by Cristina Goyanes for SHAPE.com
You know that stuffing your face can often lead to a vicious cycle of overeating, weight gain, and guilt, so in most cases it does more harm than good. But in certain situations, noshing can actually help. When life bites, here's how and when to bite back--in a healthy manner.
1. You're in a funk
Eat: Sweet potatoes
When you're feeling low, resist the urge to reach for chips or candy, and bake an orange tater instead. "Sweet potatoes are one of the most nutritious sources of carbohydrates, and when you consume carbs, they create an instant surge in serotonin, a feel-good chemical that lifts mood," says Lyssie Lakatos, R.D., co-author of The Secret To Skinny. And thanks to the fiber in the tubers, the carbs will enter your blood stream at a more gradual rate, helping keep your energy level stable. Read: You won't crash later and revert to being a grumpy pants, as can happen after a peanut butter cup binge.
2. You can't sleep
This Middle Eastern dip may help you dive into a deep slumber, says Jackie Newgent, R.D.N., culinary nutritionist and author of 1,000 Low-Calorie Recipes. Tryptophan, an amino acid in chickpeas, is a precursor to melatonin, and levels of this hormone rise in the evening, making you sleepy.
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3. Your muscles ache
Drink: Tart cherry juice
If your trainer pushed you today and you want to give it your all tomorrow on the treadmill, swap your protein shake for cherry juice. "Tart cherries have anti-inflammatory antioxidants called anthocyanins, which may help in reducing muscle soreness after exercise," says Sonu Ahluwalia, M.D., clinical chief of orthopedic surgery at Cedars Sinai Medical Center. Studies have shown that drinking tart cherry juice before and after exercising can ease pain and may help speed up recovery time, so have some today and again tomorrow.
4. You feel sluggish
Drink: Coconut water
Having low energy is sometimes a sign that you're not drinking enough water throughout the day. "Without enough water, nutrients and oxygen can't get to your brain and muscles efficiently, and you feel tired," Lakatos says. "As little as 2 percent dehydration may leave you less able to concentrate." She recommends skipping the coffee and turning to coconut water for a pick-me-up since it has electrolytes such as magnesium, calcium, and potassium, which help regulate how and where fluids are distributed throughout the body.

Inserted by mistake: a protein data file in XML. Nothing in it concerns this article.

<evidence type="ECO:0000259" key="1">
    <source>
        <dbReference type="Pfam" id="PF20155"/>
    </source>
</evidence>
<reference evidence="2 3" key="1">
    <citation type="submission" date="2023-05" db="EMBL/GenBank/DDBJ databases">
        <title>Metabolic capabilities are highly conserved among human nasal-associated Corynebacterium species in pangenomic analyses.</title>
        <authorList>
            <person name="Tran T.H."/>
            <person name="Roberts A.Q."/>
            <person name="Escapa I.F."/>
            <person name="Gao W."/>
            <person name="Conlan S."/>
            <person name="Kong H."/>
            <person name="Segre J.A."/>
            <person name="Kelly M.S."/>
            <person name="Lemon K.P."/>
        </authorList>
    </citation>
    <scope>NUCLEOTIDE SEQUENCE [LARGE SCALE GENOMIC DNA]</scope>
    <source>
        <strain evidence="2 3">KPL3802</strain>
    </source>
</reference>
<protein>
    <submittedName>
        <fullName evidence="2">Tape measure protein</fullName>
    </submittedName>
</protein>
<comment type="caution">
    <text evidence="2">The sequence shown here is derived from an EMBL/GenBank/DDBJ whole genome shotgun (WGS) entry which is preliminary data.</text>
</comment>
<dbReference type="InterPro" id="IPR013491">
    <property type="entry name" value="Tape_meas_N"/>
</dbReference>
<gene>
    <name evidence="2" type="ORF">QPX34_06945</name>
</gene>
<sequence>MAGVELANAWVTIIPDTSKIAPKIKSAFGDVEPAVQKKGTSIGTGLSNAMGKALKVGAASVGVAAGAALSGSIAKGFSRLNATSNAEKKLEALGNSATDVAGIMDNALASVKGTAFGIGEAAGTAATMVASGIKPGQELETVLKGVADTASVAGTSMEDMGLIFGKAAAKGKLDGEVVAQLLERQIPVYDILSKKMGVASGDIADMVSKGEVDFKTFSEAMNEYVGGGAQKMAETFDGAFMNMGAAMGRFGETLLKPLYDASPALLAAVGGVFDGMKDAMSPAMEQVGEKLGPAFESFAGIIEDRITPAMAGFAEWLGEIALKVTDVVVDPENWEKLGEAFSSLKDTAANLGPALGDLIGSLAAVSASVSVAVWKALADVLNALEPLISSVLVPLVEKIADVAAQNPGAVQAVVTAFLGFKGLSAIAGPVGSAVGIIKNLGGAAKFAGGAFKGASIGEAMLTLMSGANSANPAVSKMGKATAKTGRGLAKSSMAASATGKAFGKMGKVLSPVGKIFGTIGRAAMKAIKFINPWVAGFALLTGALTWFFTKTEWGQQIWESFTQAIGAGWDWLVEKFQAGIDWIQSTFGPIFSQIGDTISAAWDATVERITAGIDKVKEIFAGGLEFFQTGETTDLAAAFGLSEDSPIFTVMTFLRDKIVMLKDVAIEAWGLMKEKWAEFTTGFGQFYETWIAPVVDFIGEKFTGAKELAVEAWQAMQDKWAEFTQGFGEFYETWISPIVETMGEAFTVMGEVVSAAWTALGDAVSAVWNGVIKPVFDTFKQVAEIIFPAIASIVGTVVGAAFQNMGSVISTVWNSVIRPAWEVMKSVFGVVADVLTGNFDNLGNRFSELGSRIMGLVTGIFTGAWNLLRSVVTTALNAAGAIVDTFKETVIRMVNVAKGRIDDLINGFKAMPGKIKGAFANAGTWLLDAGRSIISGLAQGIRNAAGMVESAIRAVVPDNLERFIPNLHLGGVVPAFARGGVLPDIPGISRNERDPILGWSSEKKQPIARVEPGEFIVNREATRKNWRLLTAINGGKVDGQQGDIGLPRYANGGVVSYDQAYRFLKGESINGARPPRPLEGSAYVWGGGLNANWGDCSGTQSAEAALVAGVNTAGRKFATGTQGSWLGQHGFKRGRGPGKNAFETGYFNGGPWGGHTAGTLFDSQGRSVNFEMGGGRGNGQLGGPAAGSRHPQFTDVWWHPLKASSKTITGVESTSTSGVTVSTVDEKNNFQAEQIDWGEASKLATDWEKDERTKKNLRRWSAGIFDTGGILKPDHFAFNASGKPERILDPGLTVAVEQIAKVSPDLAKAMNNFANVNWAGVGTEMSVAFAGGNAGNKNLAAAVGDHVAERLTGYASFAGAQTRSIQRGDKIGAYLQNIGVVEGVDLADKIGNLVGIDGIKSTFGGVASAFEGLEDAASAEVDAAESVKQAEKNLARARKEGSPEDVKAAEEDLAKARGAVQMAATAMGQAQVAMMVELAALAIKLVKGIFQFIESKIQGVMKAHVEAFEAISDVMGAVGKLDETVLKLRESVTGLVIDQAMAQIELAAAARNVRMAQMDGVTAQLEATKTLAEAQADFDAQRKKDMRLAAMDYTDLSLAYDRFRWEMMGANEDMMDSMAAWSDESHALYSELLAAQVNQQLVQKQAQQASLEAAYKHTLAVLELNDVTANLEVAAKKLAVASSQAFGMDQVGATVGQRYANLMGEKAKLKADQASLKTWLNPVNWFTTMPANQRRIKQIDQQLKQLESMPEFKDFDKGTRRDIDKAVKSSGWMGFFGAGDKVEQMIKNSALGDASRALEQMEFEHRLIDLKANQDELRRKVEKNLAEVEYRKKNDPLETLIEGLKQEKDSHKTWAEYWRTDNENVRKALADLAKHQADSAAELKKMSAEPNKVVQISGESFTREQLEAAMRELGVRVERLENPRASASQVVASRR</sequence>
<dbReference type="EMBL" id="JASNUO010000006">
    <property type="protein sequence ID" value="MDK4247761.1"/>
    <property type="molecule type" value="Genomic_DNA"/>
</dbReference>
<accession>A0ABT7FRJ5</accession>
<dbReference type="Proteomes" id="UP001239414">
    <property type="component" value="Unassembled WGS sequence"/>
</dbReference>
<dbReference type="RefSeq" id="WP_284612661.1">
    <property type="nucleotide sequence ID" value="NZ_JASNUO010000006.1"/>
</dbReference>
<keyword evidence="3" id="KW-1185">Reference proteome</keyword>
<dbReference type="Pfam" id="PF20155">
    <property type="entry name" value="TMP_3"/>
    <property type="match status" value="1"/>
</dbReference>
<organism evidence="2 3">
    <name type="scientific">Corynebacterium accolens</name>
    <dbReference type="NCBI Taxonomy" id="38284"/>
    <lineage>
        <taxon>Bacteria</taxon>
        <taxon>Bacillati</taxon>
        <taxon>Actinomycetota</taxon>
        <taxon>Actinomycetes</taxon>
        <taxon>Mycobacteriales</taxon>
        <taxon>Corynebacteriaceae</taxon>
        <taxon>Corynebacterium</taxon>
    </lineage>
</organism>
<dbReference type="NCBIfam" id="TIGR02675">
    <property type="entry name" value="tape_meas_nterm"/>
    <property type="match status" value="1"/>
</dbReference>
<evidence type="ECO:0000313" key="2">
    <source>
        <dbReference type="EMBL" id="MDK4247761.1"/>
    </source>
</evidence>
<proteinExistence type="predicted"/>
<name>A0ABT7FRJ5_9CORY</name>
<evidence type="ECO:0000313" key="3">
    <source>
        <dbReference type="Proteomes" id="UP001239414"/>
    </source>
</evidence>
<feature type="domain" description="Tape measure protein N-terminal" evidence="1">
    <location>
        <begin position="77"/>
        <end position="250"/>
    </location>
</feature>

5. Your stomach is rebelling
Drink: Peppermint tea
Whether you're battling IBS or indigestion, drinking one to two cups of peppermint tea may help straighten you out when you find yourself doubled over after a heavy, unsettling meal, says Shilpi Agarwal, M.D., a board-certified family medicine and integrative and holistic medicine physician. Studies have shown that peppermint can help relieve abdominal pain and discomfort by suppressing the muscle spasms that make you want to curl up in bed.
6. You have a pounding migraine
Instead of popping a pill, try a salad. "Magnesium is used in the ER to treat acute migraine attacks, and spinach contains magnesium as well as riboflavin, another nutrient that may help alleviate migraines," Dr. Ahluwalia says." While studies and hospitals use supplements, foods certainly can't hurt to try.
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7. You need to raise your blood sugar levels
Eat: Dried Apricots
The best way to increase your blood sugar levels is to consume sugar-but this doesn't mean you should plunge your face into a bowl of jelly beans. "If you feel like your levels have dipped too low, go for a healthy sweet source, such as dried apricots, which immediately increase blood sugar levels because they are rich in glucose and low in fructose," says nutritionist Dana James, founder and director of Food Coach NYC, who recommends the fruit to hypoglycemic clients. Stick to no more than five pieces to avoid raising your blood sugar too much too quickly, though.
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